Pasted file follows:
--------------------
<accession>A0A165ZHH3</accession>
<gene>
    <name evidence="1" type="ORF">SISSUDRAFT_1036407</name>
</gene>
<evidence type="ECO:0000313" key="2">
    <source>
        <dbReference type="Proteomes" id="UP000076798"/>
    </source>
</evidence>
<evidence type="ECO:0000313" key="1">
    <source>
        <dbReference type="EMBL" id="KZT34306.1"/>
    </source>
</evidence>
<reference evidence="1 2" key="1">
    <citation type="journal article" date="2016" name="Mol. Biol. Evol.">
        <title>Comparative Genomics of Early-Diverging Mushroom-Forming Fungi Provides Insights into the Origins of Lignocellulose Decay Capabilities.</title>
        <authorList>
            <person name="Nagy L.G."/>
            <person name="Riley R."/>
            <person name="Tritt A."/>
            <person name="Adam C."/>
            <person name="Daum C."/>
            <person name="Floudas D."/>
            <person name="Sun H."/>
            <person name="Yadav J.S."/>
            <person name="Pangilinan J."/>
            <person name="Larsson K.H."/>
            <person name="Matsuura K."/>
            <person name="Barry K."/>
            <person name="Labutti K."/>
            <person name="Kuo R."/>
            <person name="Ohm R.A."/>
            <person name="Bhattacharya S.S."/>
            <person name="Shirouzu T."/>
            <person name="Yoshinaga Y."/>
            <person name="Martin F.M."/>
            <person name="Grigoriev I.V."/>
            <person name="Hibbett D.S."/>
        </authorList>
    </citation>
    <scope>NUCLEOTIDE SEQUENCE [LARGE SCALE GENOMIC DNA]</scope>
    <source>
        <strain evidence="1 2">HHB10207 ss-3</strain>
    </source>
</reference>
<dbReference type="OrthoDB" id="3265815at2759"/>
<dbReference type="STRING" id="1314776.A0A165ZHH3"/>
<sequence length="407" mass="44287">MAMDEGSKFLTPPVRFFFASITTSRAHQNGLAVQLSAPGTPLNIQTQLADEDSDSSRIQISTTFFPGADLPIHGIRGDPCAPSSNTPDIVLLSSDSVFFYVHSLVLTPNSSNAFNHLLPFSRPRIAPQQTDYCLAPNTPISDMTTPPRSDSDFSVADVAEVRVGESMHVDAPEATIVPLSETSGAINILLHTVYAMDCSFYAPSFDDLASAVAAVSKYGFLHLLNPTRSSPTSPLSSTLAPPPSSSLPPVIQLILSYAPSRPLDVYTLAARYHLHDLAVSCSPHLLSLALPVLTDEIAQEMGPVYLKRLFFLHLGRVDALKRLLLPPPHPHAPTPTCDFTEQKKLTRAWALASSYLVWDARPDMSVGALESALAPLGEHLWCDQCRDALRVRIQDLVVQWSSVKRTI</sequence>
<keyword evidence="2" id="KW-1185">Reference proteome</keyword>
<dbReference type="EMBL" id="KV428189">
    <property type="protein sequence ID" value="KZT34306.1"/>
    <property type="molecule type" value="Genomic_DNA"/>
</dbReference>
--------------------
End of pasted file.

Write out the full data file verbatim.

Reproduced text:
<accession>A0A165ZHH3</accession>
<gene>
    <name evidence="1" type="ORF">SISSUDRAFT_1036407</name>
</gene>
<evidence type="ECO:0000313" key="2">
    <source>
        <dbReference type="Proteomes" id="UP000076798"/>
    </source>
</evidence>
<evidence type="ECO:0000313" key="1">
    <source>
        <dbReference type="EMBL" id="KZT34306.1"/>
    </source>
</evidence>
<reference evidence="1 2" key="1">
    <citation type="journal article" date="2016" name="Mol. Biol. Evol.">
        <title>Comparative Genomics of Early-Diverging Mushroom-Forming Fungi Provides Insights into the Origins of Lignocellulose Decay Capabilities.</title>
        <authorList>
            <person name="Nagy L.G."/>
            <person name="Riley R."/>
            <person name="Tritt A."/>
            <person name="Adam C."/>
            <person name="Daum C."/>
            <person name="Floudas D."/>
            <person name="Sun H."/>
            <person name="Yadav J.S."/>
            <person name="Pangilinan J."/>
            <person name="Larsson K.H."/>
            <person name="Matsuura K."/>
            <person name="Barry K."/>
            <person name="Labutti K."/>
            <person name="Kuo R."/>
            <person name="Ohm R.A."/>
            <person name="Bhattacharya S.S."/>
            <person name="Shirouzu T."/>
            <person name="Yoshinaga Y."/>
            <person name="Martin F.M."/>
            <person name="Grigoriev I.V."/>
            <person name="Hibbett D.S."/>
        </authorList>
    </citation>
    <scope>NUCLEOTIDE SEQUENCE [LARGE SCALE GENOMIC DNA]</scope>
    <source>
        <strain evidence="1 2">HHB10207 ss-3</strain>
    </source>
</reference>
<dbReference type="OrthoDB" id="3265815at2759"/>
<dbReference type="STRING" id="1314776.A0A165ZHH3"/>
<sequence length="407" mass="44287">MAMDEGSKFLTPPVRFFFASITTSRAHQNGLAVQLSAPGTPLNIQTQLADEDSDSSRIQISTTFFPGADLPIHGIRGDPCAPSSNTPDIVLLSSDSVFFYVHSLVLTPNSSNAFNHLLPFSRPRIAPQQTDYCLAPNTPISDMTTPPRSDSDFSVADVAEVRVGESMHVDAPEATIVPLSETSGAINILLHTVYAMDCSFYAPSFDDLASAVAAVSKYGFLHLLNPTRSSPTSPLSSTLAPPPSSSLPPVIQLILSYAPSRPLDVYTLAARYHLHDLAVSCSPHLLSLALPVLTDEIAQEMGPVYLKRLFFLHLGRVDALKRLLLPPPHPHAPTPTCDFTEQKKLTRAWALASSYLVWDARPDMSVGALESALAPLGEHLWCDQCRDALRVRIQDLVVQWSSVKRTI</sequence>
<keyword evidence="2" id="KW-1185">Reference proteome</keyword>
<dbReference type="EMBL" id="KV428189">
    <property type="protein sequence ID" value="KZT34306.1"/>
    <property type="molecule type" value="Genomic_DNA"/>
</dbReference>